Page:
Christine Siegel Elder, Editor, has had work shown on the Discovery Channel and multiple public television stations. She worked for five years as an editor for WGBH in Boston on Zoom, and edited Native Corn, a film that won best short at the New England Film Festival in 1999. She lives in Ogden, Utah, with her husband, two dogs, and two cats, and is excited to be a part of the Kick Like A Girl creative team.
"Kick Like a Girl is a beautiful film, with an inspirational message."
- Davis Guggenheim, Academy Award Winning Director
"A story like Kick Like A Girl can only open doors for other young people. Title IX has done so much but we are still fighting battles just to get girls the same opportunities on the playing fields. Kick Like a Girl shows that when girls that are given an opportunity to play, they feel better about themselves, and believe they can do anything. Isn't that what we want for children, to be able to dream and believe they can be anything they want if only given the chance?”
- Kristine Lilly, Captain US World Cup Soccer Team
Best Short Film, Danville International Children’s Film Festival
Best Children’s Short, Newport International Film Festival
Kick Like a Girl has been nominated for the prestigious "Billie" (Jean King) Award for the positive portrayal of women and girls in the media
Best Short Film of 2008, Utah Arts Festival
2008 City Weekly "Artsie Award" Best Short Film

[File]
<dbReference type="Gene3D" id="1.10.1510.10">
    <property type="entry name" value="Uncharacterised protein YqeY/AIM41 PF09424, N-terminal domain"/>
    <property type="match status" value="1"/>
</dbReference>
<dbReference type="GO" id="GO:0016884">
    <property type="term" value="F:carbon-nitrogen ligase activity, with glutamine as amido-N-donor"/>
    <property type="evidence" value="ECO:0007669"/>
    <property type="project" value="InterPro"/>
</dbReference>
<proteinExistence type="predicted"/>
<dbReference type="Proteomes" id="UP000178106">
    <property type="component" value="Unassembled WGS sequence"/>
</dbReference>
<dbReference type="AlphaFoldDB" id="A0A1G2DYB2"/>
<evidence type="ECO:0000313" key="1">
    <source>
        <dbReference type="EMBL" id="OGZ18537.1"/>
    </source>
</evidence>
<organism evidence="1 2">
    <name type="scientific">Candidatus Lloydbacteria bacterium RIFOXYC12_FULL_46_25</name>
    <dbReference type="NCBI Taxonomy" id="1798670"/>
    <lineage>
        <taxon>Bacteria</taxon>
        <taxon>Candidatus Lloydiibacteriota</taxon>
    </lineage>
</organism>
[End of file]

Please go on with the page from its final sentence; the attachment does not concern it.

"The documentary 'Kick Like a Girl' is one of the most entertaining short films I've seen ... It ought to be required watching for anyone involved in youth soccer, especially parents." -Lya Wodraska, The Salt Lake Tribune (2/9/08)
Moviemaking mom goes for the goal in "Kick Like a Girl" - Salt Lake Tribune (2/18/08)
Girls get a Kick Out of film success: Documentary shows their prowess at defeating boys - The Deseret News (2/28/08)
Conversation on “Kick Like a Girl" - RadioWest NPR (2/25/08)
Did you Know?
- From the medical literature, we know that prior to approximately 12 years of age, there are virtually no sex-related differences in physiological abilities or performance between girls and boys. Differences at this time are primarily the result of training opportunities, exposure, and skill development.
- As Dr. Dan Freigang states in the movie Kick Like A Girl, we encourage boys to take more risks in life, and we protect girls more.
- After Title IX passed in 1972, allowing young women to compete for athletic scholarships once open only to young men, the number of girls participating in high school sports increased by over 400%.
- We know that opportunity, access, encouragement, and exposure are critical for children to grow and develop in the classroom as well as on the playing field.
- Allowing girls to reach their potential requires us to challenge sex role expectations.
Researchers have found that organized athletic participation is positively related to:
- Improved physical and mental health
- Decreased likelihood of dropping out of school
- Greater self-concept and sense of control
- Significantly lower rates of sexual activity
- Improved school grades
- Higher standardized achievement scores
- Higher college attendance and degree sought
- Greater advancement in college
Did you know that there is less than an 11-minute difference between the male and female world records in the marathon? The women's is 2:15:25, the men's is 2:04:26. Check out this site for an interesting graph!
Resources: Melpomene Journal Journal of American Medicine, The Women's Sports Foundation Center For Disease Control